Consent for publication
The authors declare no competing interests.
Springer Nature remains neutral with regard to jurisdictional claims in published maps and institutional affiliations.
Rights and permissions
Open Access This article is licensed under a Creative Commons Attribution 4.0 International License, which permits use, sharing, adaptation, distribution and reproduction in any medium or format, as long as you give appropriate credit to the original author(s) and the source, provide a link to the Creative Commons licence, and indicate if changes were made. The images or other third party material in this article are included in the article's Creative Commons licence, unless indicated otherwise in a credit line to the material. If material is not included in the article's Creative Commons licence and your intended use is not permitted by statutory regulation or exceeds the permitted use, you will need to obtain permission directly from the copyright holder. To view a copy of this licence, visit http://creativecommons.org/licenses/by/4.0/. The Creative Commons Public Domain Dedication waiver (http://creativecommons.org/publicdomain/zero/1.0/) applies to the data made available in this article, unless otherwise stated in a credit line to the data.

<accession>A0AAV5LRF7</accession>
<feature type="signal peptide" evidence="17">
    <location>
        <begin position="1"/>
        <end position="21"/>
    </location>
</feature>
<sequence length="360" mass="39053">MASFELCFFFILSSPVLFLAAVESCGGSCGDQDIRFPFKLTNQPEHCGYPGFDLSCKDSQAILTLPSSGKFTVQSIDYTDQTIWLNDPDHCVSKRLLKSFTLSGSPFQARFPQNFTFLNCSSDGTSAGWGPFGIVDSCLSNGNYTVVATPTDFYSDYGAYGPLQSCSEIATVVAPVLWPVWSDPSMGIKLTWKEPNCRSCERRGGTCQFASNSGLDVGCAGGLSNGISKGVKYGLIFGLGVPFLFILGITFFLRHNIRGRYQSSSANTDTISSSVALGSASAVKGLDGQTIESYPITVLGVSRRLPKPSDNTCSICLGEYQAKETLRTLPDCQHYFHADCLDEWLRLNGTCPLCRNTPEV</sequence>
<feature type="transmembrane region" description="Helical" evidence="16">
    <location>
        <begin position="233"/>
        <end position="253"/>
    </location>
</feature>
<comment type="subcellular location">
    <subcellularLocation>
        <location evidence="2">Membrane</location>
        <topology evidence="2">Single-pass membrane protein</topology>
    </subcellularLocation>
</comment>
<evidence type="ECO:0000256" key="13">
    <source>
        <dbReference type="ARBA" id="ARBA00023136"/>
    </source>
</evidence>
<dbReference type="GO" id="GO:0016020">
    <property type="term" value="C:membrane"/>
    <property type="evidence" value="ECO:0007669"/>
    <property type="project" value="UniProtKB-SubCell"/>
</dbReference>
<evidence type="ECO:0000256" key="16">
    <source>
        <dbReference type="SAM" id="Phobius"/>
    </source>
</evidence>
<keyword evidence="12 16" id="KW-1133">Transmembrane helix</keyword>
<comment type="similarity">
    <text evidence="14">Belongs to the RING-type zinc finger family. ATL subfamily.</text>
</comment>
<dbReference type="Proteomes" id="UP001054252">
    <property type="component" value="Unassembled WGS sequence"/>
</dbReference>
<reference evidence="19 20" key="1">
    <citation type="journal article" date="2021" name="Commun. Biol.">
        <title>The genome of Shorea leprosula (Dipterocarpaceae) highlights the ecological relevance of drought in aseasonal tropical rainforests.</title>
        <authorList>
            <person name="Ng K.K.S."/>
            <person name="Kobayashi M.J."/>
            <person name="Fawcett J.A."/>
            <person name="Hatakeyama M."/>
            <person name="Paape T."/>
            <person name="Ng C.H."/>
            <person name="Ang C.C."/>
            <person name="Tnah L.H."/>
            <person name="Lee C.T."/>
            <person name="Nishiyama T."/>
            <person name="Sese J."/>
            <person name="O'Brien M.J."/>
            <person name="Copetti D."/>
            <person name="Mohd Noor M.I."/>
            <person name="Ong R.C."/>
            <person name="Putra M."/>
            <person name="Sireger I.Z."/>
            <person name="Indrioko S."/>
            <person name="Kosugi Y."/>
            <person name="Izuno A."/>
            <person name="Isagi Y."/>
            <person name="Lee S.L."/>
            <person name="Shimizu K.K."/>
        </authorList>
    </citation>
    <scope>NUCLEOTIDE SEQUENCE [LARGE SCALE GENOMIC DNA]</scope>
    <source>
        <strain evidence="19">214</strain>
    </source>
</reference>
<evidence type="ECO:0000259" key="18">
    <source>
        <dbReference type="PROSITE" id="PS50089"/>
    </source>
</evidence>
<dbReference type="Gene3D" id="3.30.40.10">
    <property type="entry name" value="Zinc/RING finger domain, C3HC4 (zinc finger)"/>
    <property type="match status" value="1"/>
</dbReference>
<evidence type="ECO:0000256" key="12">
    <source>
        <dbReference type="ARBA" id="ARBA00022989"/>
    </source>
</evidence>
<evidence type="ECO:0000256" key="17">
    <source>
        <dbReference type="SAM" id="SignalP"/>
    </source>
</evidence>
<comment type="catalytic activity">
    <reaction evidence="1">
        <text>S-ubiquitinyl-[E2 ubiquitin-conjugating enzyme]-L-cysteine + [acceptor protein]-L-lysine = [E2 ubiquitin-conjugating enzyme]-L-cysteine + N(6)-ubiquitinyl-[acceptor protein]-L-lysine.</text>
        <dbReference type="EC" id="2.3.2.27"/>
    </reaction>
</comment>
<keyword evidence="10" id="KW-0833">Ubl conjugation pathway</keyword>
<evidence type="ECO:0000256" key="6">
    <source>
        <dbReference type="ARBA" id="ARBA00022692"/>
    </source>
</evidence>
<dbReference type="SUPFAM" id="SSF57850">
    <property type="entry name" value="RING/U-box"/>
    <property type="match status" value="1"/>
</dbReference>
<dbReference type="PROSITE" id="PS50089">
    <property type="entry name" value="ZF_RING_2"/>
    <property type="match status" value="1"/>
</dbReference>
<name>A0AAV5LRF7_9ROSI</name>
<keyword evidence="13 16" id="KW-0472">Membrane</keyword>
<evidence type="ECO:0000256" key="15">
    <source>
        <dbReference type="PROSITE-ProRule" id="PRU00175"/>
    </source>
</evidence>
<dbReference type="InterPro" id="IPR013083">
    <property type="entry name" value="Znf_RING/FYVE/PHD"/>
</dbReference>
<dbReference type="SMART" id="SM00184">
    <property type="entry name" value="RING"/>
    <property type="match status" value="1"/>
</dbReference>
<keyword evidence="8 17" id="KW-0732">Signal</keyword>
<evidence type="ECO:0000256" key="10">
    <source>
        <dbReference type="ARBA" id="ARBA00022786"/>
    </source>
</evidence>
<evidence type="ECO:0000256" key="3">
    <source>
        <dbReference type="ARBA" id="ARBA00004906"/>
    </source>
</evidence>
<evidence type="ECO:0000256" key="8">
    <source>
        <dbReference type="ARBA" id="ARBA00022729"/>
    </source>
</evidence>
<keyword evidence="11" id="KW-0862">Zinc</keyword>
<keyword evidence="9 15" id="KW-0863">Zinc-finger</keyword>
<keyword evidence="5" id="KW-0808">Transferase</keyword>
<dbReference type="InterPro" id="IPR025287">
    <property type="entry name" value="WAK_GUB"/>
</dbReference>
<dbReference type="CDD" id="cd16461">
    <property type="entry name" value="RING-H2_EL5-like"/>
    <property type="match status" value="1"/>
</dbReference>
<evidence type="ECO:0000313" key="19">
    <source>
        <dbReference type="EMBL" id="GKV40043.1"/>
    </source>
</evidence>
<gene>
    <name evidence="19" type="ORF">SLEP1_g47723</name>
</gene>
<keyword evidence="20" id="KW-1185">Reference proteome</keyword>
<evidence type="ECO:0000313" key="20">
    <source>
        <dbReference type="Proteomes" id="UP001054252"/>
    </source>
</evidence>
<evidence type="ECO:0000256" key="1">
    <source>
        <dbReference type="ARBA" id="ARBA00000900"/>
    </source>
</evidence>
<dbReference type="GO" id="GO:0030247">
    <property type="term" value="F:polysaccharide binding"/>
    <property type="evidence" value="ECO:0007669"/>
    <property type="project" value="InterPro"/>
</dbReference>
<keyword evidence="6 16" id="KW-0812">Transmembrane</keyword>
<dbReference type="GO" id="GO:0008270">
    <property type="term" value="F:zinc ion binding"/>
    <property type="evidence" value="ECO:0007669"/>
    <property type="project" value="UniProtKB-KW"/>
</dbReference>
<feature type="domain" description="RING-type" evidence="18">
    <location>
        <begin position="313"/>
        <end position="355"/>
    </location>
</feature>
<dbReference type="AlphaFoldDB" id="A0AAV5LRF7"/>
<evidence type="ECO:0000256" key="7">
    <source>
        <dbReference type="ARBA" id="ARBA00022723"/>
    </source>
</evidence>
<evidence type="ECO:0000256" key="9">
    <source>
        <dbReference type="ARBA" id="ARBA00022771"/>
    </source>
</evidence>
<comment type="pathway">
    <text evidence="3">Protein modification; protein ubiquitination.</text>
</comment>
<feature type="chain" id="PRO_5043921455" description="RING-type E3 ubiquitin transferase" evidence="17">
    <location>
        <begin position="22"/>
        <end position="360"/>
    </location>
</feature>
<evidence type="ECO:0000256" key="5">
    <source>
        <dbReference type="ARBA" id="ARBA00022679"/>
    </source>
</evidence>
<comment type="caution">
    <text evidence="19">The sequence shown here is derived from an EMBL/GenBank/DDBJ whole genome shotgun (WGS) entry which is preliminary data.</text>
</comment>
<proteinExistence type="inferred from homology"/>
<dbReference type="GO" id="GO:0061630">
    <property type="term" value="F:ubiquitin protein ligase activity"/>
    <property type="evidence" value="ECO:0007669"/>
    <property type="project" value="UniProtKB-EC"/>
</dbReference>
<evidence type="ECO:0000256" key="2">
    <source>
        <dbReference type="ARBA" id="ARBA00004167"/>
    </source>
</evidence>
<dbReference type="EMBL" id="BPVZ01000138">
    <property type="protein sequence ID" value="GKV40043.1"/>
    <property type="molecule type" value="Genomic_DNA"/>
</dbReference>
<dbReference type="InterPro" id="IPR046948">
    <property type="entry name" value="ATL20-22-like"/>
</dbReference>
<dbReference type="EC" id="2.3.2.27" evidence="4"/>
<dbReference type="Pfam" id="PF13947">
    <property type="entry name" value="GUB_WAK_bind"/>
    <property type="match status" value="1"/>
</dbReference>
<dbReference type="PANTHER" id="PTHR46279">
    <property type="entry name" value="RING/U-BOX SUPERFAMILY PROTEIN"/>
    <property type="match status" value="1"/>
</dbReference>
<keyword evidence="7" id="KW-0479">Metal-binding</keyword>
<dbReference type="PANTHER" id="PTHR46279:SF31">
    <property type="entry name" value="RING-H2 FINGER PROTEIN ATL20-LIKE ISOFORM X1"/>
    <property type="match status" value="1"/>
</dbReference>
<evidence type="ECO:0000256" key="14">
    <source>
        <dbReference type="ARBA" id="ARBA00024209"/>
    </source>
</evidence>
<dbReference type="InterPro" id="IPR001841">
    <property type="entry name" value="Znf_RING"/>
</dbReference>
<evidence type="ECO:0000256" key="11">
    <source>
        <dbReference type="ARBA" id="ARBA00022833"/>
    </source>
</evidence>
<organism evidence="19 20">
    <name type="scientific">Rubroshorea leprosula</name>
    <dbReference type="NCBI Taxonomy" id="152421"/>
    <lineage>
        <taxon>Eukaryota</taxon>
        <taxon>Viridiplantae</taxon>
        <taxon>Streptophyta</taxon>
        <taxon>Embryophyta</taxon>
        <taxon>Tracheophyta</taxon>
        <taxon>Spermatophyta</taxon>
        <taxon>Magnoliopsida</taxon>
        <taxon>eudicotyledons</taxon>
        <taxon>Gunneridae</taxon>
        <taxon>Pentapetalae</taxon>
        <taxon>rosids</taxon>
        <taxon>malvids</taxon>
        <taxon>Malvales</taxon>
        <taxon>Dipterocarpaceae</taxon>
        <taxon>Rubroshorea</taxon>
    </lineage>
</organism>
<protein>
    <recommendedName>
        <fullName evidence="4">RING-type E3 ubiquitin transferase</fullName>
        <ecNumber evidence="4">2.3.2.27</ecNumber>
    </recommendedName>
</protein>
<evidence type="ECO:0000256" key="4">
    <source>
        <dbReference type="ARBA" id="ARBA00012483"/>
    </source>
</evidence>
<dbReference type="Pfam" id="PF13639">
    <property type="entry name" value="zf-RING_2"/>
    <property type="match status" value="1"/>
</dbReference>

About this article
Cite this article
Balasubramaniam, K., Rasmussen, S., Haastrup, P.F. et al. Women’s barriers for contacting general practice when experiencing gynecological cancer symptoms: a population-based study. BMC Fam Pract 22, 167 (2021). https://doi.org/10.1186/s12875-021-01518-5
- Gynecological cancer
- Healthcare seeking
- Socioeconomic status